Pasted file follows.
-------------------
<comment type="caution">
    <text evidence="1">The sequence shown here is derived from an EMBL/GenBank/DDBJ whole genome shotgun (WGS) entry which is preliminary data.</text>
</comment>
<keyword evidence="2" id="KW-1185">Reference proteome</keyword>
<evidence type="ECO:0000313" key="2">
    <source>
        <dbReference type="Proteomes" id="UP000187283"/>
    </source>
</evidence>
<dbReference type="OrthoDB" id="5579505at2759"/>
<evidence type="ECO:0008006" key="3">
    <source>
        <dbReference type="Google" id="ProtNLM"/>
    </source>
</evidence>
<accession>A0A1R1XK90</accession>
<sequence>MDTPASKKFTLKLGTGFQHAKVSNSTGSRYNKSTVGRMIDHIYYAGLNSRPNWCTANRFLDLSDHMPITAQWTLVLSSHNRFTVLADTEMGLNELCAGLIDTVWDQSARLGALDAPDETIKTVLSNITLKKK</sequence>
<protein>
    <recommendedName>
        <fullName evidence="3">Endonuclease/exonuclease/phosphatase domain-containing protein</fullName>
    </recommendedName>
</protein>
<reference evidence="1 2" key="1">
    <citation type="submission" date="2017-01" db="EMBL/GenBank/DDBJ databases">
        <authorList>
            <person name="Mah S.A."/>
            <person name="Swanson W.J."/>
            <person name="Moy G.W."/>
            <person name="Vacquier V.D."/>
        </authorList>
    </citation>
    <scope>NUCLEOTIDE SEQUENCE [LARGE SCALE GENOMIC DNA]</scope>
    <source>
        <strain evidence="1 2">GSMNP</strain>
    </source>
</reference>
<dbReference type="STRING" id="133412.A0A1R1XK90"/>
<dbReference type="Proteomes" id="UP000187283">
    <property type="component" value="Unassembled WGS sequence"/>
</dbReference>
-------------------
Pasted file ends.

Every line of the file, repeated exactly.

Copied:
<comment type="caution">
    <text evidence="1">The sequence shown here is derived from an EMBL/GenBank/DDBJ whole genome shotgun (WGS) entry which is preliminary data.</text>
</comment>
<keyword evidence="2" id="KW-1185">Reference proteome</keyword>
<evidence type="ECO:0000313" key="2">
    <source>
        <dbReference type="Proteomes" id="UP000187283"/>
    </source>
</evidence>
<dbReference type="OrthoDB" id="5579505at2759"/>
<evidence type="ECO:0008006" key="3">
    <source>
        <dbReference type="Google" id="ProtNLM"/>
    </source>
</evidence>
<accession>A0A1R1XK90</accession>
<sequence>MDTPASKKFTLKLGTGFQHAKVSNSTGSRYNKSTVGRMIDHIYYAGLNSRPNWCTANRFLDLSDHMPITAQWTLVLSSHNRFTVLADTEMGLNELCAGLIDTVWDQSARLGALDAPDETIKTVLSNITLKKK</sequence>
<protein>
    <recommendedName>
        <fullName evidence="3">Endonuclease/exonuclease/phosphatase domain-containing protein</fullName>
    </recommendedName>
</protein>
<reference evidence="1 2" key="1">
    <citation type="submission" date="2017-01" db="EMBL/GenBank/DDBJ databases">
        <authorList>
            <person name="Mah S.A."/>
            <person name="Swanson W.J."/>
            <person name="Moy G.W."/>
            <person name="Vacquier V.D."/>
        </authorList>
    </citation>
    <scope>NUCLEOTIDE SEQUENCE [LARGE SCALE GENOMIC DNA]</scope>
    <source>
        <strain evidence="1 2">GSMNP</strain>
    </source>
</reference>
<dbReference type="STRING" id="133412.A0A1R1XK90"/>
<dbReference type="Proteomes" id="UP000187283">
    <property type="component" value="Unassembled WGS sequence"/>
</dbReference>